Syrups, Shrubs, Pots and Preserves
Taste the Wild Irish Countryside
Heritage recipes. Irish ingredients that grow wild and seasonal. A couple who love their land and it’s natural bounty. That’s the secret to success for a unique range of preserves from The Wild Irish Foragers and Preservers.
Sharon and Gordon Greene have an inherent love for the countryside and tradition..Their marriage is not just in name, but in a perfectly balanced like minded ethos for artisan production. Gordon is The Forager, a man who believes he is a Caretaker of the land - not a Cultivator of the land. Sharon is The Preserver, converting his seasonal hauls of wild berries, fruits, flowers and herbs, into unique preserves, using time honoured recipes from a history bank of old food heritage.
Gordon forages the land around his parent’s home, the farm he grew up on. It has 55 prolific acres, including picturesque pastures, untamed boglands, hedgerow lined lanes and a wood. In this natural environment, Gordon gathers Hawthorn flowers, Elderflowers, Meadowsweet, two types of Clover, Honeysuckle, Nettles, Rowanberries, Elderberries, Hawthornberries, beech nuts, crab apples, damsons, sloes and rosehips. When the Gorse is in flower, he takes thick gardening gloves and a comfy chair, to hand pick blooms – and ends up covered in yellow petals quite often! Gordon’s ‘caretaker’ attitude means he always leave enough wild produce behind to feed the wildlife.
Every season brings a new ingredient and new excitement in the kitchen. Sharon sets to work, with a traditional preserving pan and equipment, often ancient recipes - and pure woman power. All her preserves have their own story to tell. Beginning with Rosehip Syrup, which was the first syrup Sharon ever made to give to her growing family as a health drink. The Greene children also enjoyed foraging. One daughter has even been known to forage while standing on the back of her pony Bandit, to reach the tallest of trees and bushes. Bandit is a very patient pony!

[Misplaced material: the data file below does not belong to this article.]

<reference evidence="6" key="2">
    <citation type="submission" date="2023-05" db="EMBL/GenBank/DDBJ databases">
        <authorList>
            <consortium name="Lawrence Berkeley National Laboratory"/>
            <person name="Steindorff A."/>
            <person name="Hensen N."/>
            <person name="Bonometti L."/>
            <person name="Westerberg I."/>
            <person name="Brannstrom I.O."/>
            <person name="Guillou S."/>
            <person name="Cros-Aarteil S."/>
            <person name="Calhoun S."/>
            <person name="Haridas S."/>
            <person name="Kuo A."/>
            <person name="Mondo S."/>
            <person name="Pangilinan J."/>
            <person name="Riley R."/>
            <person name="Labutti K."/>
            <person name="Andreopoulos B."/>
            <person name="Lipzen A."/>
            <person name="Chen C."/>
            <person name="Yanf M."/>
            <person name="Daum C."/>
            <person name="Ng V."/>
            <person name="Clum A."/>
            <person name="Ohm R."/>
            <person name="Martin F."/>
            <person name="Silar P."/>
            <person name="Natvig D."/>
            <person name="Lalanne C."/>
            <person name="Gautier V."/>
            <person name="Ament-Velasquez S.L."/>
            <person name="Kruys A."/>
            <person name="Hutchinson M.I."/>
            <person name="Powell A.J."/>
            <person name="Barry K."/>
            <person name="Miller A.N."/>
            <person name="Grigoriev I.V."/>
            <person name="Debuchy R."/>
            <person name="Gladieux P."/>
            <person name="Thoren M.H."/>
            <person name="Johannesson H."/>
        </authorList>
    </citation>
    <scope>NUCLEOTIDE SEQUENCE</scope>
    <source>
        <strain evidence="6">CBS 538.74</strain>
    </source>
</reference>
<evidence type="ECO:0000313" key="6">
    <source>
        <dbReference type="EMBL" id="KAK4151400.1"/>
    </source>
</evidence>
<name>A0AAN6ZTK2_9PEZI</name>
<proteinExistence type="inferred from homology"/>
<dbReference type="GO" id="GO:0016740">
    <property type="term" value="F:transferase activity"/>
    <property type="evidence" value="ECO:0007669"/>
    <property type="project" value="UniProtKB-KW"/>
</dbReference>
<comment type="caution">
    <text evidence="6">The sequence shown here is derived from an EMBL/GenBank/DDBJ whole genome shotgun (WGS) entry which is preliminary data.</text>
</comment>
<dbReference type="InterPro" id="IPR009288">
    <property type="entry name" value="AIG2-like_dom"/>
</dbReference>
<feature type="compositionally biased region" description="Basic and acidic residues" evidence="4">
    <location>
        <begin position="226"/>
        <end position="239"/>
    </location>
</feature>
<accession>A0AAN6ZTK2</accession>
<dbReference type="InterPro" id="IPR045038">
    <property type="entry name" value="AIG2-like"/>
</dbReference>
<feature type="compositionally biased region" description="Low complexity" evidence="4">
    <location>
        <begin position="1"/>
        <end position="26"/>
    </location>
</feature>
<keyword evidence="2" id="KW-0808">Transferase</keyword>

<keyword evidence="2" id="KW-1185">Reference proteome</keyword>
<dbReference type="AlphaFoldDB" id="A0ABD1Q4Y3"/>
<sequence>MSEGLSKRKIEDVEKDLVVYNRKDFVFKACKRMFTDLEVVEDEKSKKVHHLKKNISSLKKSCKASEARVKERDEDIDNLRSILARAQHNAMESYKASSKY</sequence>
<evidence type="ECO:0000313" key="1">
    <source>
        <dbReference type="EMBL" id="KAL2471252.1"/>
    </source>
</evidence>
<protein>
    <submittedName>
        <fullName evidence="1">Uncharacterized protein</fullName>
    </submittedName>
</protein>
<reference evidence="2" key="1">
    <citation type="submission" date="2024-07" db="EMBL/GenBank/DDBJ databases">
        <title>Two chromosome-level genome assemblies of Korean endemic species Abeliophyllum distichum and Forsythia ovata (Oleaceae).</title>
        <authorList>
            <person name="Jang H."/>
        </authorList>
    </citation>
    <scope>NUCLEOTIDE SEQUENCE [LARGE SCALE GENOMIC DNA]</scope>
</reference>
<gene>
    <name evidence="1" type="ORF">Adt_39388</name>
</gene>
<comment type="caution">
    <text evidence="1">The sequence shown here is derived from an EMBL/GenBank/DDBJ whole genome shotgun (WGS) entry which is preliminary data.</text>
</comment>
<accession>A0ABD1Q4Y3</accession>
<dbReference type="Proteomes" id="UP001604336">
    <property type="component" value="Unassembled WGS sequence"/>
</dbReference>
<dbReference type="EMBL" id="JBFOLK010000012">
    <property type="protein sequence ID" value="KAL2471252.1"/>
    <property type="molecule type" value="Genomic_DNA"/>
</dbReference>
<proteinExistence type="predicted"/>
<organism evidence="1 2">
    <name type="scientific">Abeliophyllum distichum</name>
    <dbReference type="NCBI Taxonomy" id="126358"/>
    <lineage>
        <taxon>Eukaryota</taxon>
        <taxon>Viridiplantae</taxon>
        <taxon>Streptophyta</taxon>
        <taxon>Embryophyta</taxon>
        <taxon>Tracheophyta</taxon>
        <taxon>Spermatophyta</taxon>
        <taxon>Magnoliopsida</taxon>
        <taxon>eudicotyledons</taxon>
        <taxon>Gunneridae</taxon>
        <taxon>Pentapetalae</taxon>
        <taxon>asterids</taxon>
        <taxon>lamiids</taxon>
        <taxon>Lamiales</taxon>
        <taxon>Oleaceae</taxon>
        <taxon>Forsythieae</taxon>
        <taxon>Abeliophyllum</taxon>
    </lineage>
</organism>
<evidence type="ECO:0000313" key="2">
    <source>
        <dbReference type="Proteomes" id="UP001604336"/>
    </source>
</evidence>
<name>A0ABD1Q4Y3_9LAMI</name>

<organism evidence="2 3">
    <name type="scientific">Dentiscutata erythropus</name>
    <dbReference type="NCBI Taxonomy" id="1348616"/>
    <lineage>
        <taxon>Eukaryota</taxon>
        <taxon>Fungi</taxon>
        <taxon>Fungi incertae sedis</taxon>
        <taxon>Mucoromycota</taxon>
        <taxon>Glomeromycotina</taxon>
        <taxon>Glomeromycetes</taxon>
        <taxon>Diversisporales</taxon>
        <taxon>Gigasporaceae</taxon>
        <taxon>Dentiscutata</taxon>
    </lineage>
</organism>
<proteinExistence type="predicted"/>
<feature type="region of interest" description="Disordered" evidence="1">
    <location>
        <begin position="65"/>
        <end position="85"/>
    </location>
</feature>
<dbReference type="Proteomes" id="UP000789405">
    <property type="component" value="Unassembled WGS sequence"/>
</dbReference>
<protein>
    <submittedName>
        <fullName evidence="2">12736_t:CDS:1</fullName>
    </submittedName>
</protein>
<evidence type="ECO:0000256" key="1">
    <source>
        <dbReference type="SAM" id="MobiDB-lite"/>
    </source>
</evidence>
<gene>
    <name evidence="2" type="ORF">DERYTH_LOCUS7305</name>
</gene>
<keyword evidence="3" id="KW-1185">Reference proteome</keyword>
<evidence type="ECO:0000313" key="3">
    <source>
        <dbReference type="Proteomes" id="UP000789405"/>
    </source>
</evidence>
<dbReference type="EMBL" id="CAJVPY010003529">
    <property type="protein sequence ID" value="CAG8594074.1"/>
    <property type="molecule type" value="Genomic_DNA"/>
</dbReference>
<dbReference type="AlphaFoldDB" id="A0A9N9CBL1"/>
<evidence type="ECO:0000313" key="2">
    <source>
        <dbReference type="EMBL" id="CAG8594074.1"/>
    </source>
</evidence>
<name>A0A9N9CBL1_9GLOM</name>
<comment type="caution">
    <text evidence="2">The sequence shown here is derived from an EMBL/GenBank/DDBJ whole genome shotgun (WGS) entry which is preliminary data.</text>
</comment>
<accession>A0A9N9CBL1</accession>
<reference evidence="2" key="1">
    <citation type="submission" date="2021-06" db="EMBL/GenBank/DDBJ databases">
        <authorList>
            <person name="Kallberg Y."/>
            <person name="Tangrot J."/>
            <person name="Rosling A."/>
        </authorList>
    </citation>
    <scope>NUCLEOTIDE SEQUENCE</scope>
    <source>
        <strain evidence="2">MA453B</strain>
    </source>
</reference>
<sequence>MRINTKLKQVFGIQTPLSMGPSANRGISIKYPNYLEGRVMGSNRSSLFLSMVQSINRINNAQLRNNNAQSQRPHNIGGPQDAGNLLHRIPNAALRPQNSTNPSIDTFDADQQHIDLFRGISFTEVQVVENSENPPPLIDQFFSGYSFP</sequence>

Rosehip Syrup has become a daily addition to porridge in the Greene household. It’s now joined by syrups from Elderberry, Hawthornberry (traditionally known as Man’s Tea) Hawthonberry and Ginger (traditionally known as Strong Woman’s Tea). Preserves include Pontack, an elderberry reduction from a 17th century London recipe, created by Monsieur Pontack, who came from a French wine making family and once owned the Pontack Arms in Lombard Street, London. This condiment is used sparingly with game. Haw Sauce and Hawty Haw Sauce with chilli and garlic added are made from the produce of the Hawthorn Tree, known by children of old Ireland as the ‘Bread and Cheese’ tree. No wonder these two sauces dress up the cheeseboard! Meadowsweet in Meadowsweet Pot was a sacred plant revered by the Druids. This little preserve has intense flavour for glazing a ham or dressing a pancake. Sharon’s ‘Fruit Cheeses’ include Crabapple and Chilli for a salad dressing or Crabapple and Wildberry for a cold meat platter.
The Wild Irish Foragers and Preservers range represents a time of old, with some truly magical concoctions.